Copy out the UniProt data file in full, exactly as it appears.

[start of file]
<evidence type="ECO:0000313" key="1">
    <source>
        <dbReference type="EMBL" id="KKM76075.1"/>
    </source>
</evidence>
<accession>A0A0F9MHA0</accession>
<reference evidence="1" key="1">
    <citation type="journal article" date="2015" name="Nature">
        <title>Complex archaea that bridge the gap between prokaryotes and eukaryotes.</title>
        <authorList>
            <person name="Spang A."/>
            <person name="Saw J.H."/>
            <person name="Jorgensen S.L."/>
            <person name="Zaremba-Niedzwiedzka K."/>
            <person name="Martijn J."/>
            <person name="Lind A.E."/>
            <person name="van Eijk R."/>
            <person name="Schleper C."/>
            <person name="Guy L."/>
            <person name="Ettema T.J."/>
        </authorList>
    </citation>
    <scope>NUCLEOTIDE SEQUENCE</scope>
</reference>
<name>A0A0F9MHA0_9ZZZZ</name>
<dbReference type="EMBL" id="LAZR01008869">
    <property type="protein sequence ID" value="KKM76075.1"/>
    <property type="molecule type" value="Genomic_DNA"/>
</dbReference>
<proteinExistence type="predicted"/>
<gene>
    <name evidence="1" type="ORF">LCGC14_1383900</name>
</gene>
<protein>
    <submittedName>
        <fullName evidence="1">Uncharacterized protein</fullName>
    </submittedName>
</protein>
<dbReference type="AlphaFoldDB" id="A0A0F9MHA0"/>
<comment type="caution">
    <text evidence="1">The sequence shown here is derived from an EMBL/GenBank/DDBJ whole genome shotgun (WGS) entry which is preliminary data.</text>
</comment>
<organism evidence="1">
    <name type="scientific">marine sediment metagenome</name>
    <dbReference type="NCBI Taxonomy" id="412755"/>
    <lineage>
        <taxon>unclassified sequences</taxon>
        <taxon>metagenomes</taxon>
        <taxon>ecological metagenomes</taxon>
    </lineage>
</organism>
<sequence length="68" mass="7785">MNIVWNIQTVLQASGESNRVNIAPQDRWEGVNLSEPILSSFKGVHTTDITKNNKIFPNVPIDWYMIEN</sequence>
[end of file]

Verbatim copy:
<evidence type="ECO:0000313" key="1">
    <source>
        <dbReference type="EMBL" id="KKM76075.1"/>
    </source>
</evidence>
<accession>A0A0F9MHA0</accession>
<reference evidence="1" key="1">
    <citation type="journal article" date="2015" name="Nature">
        <title>Complex archaea that bridge the gap between prokaryotes and eukaryotes.</title>
        <authorList>
            <person name="Spang A."/>
            <person name="Saw J.H."/>
            <person name="Jorgensen S.L."/>
            <person name="Zaremba-Niedzwiedzka K."/>
            <person name="Martijn J."/>
            <person name="Lind A.E."/>
            <person name="van Eijk R."/>
            <person name="Schleper C."/>
            <person name="Guy L."/>
            <person name="Ettema T.J."/>
        </authorList>
    </citation>
    <scope>NUCLEOTIDE SEQUENCE</scope>
</reference>
<name>A0A0F9MHA0_9ZZZZ</name>
<dbReference type="EMBL" id="LAZR01008869">
    <property type="protein sequence ID" value="KKM76075.1"/>
    <property type="molecule type" value="Genomic_DNA"/>
</dbReference>
<proteinExistence type="predicted"/>
<gene>
    <name evidence="1" type="ORF">LCGC14_1383900</name>
</gene>
<protein>
    <submittedName>
        <fullName evidence="1">Uncharacterized protein</fullName>
    </submittedName>
</protein>
<dbReference type="AlphaFoldDB" id="A0A0F9MHA0"/>
<comment type="caution">
    <text evidence="1">The sequence shown here is derived from an EMBL/GenBank/DDBJ whole genome shotgun (WGS) entry which is preliminary data.</text>
</comment>
<organism evidence="1">
    <name type="scientific">marine sediment metagenome</name>
    <dbReference type="NCBI Taxonomy" id="412755"/>
    <lineage>
        <taxon>unclassified sequences</taxon>
        <taxon>metagenomes</taxon>
        <taxon>ecological metagenomes</taxon>
    </lineage>
</organism>
<sequence length="68" mass="7785">MNIVWNIQTVLQASGESNRVNIAPQDRWEGVNLSEPILSSFKGVHTTDITKNNKIFPNVPIDWYMIEN</sequence>